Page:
Photocard driving licence expiry – check your date


Photocard driving licences were brought into existence in 1998, to be used alongside the counterpart paper driving licence, as part of a government push for tighter security surrounding identification documents.

The cards have proved a success and DVLA report 25 million British drivers are now in possession of these, however, what most cardholders are not aware of is that they have an expiry date, owing to the need to update the photograph every ten years.

The DVLA were proactive in some cases by sending notices in May 2008, for those expiring in June 2008, however many more cardholders slipped through the net and had no idea that effectively, their licences had expired, leaving them exposed to a possible £1000.00 fine.

The expiry date of your photocard licence can be found at “4b” on the card itself. A charge of £17.50 is made to renew your licence and a new up to date photograph must be submitted. Useful information on updating and renewing your driving licence can be found here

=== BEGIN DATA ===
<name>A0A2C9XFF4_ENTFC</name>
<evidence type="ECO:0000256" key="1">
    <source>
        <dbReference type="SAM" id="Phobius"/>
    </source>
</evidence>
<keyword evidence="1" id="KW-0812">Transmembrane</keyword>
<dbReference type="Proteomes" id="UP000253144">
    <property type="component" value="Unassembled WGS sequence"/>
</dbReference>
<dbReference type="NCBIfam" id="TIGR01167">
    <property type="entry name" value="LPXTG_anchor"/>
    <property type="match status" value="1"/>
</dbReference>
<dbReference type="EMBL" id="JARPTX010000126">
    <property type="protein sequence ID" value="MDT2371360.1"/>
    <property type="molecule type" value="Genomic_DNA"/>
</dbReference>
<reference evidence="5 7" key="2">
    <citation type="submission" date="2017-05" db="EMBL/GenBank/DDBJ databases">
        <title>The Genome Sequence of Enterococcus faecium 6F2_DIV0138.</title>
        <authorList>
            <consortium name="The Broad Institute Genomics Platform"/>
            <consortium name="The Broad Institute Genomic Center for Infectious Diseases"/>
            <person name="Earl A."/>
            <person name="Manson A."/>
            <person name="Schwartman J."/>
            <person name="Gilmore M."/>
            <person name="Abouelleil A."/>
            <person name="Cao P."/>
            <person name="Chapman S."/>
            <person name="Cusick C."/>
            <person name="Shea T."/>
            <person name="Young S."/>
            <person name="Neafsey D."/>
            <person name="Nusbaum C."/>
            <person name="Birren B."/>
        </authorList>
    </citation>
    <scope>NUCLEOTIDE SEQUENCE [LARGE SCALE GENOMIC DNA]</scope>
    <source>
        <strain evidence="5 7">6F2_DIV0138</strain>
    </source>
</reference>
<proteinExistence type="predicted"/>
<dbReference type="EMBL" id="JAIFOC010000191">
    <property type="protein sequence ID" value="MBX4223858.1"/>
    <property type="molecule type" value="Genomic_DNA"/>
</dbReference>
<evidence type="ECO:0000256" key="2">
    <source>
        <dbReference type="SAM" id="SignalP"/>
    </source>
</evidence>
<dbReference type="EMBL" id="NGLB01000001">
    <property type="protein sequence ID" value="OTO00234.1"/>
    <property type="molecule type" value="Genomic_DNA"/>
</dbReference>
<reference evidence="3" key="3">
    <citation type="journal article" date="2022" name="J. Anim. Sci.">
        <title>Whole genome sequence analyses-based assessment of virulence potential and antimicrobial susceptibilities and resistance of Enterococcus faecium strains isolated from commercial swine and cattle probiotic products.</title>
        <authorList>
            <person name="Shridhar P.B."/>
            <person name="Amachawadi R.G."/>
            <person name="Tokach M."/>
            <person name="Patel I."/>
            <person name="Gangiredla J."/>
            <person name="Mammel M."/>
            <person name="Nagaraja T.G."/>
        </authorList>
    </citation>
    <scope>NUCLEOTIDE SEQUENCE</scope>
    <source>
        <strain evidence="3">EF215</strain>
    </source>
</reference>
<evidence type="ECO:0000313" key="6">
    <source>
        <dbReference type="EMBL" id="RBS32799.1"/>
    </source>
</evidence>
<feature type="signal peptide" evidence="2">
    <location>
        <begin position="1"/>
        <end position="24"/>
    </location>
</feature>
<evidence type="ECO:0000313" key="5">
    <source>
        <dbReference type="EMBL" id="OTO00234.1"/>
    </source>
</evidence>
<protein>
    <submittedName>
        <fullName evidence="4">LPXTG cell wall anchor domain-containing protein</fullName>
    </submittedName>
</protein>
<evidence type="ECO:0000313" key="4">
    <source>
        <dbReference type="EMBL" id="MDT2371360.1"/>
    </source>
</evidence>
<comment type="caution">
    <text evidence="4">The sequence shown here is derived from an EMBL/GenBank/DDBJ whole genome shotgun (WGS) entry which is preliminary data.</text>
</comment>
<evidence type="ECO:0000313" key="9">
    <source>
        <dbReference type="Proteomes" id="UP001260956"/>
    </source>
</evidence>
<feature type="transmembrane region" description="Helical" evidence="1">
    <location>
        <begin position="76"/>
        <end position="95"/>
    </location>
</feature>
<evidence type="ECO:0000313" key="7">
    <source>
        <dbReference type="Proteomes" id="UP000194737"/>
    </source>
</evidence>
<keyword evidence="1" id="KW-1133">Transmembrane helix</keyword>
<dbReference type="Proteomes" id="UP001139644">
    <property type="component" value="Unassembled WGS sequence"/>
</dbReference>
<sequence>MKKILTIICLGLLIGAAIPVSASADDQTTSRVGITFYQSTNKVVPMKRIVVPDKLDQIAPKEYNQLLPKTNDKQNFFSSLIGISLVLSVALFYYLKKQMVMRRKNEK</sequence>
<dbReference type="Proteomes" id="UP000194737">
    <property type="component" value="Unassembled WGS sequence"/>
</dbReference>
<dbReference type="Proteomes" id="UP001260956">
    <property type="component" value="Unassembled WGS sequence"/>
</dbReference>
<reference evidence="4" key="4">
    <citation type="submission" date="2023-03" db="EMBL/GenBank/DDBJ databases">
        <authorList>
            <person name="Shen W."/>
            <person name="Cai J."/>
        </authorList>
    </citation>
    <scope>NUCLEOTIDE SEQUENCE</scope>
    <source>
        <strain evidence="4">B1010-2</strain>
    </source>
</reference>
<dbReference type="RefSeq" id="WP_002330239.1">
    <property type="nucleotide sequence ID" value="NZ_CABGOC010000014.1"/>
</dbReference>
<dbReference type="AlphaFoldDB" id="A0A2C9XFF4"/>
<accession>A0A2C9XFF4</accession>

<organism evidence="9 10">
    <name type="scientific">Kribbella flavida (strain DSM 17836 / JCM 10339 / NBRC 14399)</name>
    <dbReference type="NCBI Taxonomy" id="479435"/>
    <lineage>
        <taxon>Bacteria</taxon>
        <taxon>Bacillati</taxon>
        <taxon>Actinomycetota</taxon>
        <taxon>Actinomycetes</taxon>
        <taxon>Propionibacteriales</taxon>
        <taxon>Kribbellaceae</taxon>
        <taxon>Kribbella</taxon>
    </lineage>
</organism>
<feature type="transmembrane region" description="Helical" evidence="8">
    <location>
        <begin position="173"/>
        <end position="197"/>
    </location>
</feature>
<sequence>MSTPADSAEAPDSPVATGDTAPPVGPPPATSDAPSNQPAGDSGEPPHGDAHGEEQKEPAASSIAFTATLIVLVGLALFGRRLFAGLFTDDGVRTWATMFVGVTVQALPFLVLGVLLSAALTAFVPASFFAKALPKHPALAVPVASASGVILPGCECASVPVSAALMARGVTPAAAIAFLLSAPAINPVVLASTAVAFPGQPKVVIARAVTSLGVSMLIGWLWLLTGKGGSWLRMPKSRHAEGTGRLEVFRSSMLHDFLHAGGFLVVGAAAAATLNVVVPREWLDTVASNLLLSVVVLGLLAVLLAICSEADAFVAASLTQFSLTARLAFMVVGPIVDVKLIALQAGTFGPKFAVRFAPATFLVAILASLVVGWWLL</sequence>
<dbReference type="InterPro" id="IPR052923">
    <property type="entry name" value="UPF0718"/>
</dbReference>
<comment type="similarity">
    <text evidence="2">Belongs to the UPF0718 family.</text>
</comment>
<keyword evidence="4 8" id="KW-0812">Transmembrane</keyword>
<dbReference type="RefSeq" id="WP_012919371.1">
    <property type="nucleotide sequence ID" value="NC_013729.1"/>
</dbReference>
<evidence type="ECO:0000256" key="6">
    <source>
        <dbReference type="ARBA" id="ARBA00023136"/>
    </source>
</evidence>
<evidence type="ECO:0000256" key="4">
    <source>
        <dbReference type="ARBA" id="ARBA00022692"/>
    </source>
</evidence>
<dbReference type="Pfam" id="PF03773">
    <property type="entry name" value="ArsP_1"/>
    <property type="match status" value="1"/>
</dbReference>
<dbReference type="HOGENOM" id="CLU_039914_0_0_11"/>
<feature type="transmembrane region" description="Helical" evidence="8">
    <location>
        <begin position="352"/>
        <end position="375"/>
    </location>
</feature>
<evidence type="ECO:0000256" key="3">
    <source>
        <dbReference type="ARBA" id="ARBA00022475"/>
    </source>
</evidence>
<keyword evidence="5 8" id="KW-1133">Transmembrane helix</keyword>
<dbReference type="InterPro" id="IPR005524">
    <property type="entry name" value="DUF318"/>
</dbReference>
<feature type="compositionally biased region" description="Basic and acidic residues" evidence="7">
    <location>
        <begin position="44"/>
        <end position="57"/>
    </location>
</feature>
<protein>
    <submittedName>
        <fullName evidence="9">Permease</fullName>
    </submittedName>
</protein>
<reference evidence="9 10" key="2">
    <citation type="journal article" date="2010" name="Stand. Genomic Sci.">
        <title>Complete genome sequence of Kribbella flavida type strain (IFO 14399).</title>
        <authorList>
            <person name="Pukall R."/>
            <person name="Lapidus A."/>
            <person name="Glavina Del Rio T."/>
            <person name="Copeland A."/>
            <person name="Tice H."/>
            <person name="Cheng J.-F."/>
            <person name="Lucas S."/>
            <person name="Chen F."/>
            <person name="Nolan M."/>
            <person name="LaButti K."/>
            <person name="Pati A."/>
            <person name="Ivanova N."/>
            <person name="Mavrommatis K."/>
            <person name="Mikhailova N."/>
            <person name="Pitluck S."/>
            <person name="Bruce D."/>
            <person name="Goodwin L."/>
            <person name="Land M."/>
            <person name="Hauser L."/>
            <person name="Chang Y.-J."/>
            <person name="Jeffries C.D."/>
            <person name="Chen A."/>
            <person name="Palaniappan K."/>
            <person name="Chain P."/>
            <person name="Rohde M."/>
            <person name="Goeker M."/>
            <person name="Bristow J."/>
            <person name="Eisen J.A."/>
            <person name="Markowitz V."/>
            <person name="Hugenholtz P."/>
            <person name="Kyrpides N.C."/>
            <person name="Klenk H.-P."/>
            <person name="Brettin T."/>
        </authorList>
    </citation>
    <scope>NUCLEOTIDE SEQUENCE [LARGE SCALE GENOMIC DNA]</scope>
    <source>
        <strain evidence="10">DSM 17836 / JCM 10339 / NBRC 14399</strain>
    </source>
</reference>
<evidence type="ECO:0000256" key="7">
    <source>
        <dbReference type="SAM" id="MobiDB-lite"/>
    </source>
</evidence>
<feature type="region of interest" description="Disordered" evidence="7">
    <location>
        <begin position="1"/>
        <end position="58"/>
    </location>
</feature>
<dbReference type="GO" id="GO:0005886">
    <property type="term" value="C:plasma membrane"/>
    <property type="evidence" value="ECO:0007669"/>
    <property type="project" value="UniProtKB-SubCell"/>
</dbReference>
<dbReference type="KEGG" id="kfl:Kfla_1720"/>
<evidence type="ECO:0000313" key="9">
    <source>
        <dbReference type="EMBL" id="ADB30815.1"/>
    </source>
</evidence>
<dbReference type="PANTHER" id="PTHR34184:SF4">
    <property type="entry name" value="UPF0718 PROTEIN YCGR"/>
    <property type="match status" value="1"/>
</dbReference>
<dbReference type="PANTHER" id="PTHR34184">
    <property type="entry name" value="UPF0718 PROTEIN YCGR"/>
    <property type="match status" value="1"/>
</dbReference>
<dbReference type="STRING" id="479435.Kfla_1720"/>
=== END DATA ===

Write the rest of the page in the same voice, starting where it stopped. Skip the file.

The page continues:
A spokesperson from the DVLA commented that motorists’ entitlement to drive is not affected by expiry of the photo on the licence, but it will invalidate their insurance and drivers must be aware of this risk.

The DVLA have been criticised by motor institutions such as the AA for failing to notify drivers sufficiently of the requirements to update their licence, and the DVLA admitted that the only way they were able to rectify this was to send out notices to drivers to the addresses they currently hold. However the margin for error is apparent and the DVLA confirmed that no driver has yet been charged with the £1000.00 fine for “failing to surrender their licence”.

This article was written by Jo Milne of the RTA Department

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